The post of Sports Officer finds mention in the four Schedules appended to the 1990 Rules. By virtue of Rule 8 read with the relevant 7 entries of Schedules II and III of the 1990 Rules, the post of Sports Officer is required to be filled as under:

90% by direct recruitment; and 10% by promotion from amongst the Assistant Sports Officers.

10.  The educational qualification prescribed for direct recruitment to the post of Sports Officer is a Post Graduate Degree in physical education with at least 55% marks and at the degree level of physical education, the percentage of total marks obtained should not be less than 50.

11.  A comparison of the provisions of the 1987 Rules and 1990 Rules clearly establish that they not only deal with different classes of employees but the educational qualifications and scales of pay prescribed for the posts enumerated in Schedules of two sets of Rules are entirely different. While the 1987 Rules regulate recruitment to Class III Ministerial and Non- Ministerial posts in various colleges imparting education in Indian System of Medicine including Ayurveda, the 1990 rules regulate recruitment to different posts in the Educational Service (Collegiate Branch) including that of Sports Officer.

12.  The post of `teacher' does not find place either in the 1987 Rules or in the 1990 Rules. We have made a mention of this fact only because the respondent has claimed parity in the matter of pay scale with teachers.

13.  In paragraph 6 of the impugned order, the Division Bench of the High Court observed that the rules governing and regulating the service of respondent make a distinction between Physical Training Instructor and teacher in the matter of status and pay scale, but proceeded to sustain the direction given by the learned single judge mainly on the premise that the orders passed in the cases of other Physical Training Instructors have not been assailed.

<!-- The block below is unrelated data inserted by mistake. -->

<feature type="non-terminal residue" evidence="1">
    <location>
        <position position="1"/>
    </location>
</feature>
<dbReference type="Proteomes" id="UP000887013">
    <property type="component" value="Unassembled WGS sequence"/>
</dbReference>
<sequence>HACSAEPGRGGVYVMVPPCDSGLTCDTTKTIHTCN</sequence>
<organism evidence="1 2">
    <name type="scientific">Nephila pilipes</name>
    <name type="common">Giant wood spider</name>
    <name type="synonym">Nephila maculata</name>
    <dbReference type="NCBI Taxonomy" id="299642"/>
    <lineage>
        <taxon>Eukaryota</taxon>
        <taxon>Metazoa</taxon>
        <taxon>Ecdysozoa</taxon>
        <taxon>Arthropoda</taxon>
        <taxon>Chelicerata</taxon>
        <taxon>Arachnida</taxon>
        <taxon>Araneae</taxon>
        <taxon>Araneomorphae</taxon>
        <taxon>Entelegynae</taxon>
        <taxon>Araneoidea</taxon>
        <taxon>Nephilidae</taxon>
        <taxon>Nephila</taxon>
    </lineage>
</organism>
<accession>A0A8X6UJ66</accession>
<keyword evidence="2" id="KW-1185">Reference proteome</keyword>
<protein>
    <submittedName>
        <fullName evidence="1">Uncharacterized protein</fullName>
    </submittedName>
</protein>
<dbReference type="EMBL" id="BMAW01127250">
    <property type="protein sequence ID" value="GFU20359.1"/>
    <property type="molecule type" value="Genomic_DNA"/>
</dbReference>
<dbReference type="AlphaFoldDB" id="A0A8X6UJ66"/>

The Division Bench also relied upon the ratio of judgment of this Court in Ramamohana Rao (supra) case and observed that the nature and duties of the Physical Training Instructors are at par with those of teachers.

14.  In our view, the approach adopted by the learned Single Judge and Division Bench is clearly erroneous.

It is well settled that the doctrine of equal pay for equal work can be invoked only when the employees are similarly situated. Similarity in the 9 designation or nature or quantum of work is not determinative of equality in the matter of pay scales. The Court has to consider the factors like the source and mode of recruitment/appointment, qualifications, the nature of work, the value thereof, responsibilities, reliability, experience, confidentiality, functional need, etc. In other words, the equality clause can be invoked in the matter of pay scales only when there is wholesale identity between the holders of two posts.

15.  In Government of West Bengal vs. Tarun Kumar Roy [2004 (1) SCC 347], a three-Judge Bench of this Court held as under:

"14. Article 14 read with Article 39(d) of the Constitution of India envisages the doctrine of equal pay for equal work. The said doctrine, however, does not contemplate that only because the nature of the work is same, irrespective of an educational qualification or irrespective of their source of recruitment or other relevant considerations the said doctrine would be automatically applied. The holders of a higher educational qualification can be treated as a separate class. Such classification, it is trite, is reasonable. Employees performing the similar job but having different educational qualification can, thus, be treated differently."

16.  The Court further opined that in a case where the employees do not hold essential educational qualifications, they cannot claim parity in the scale of pay on the ground of equality stating: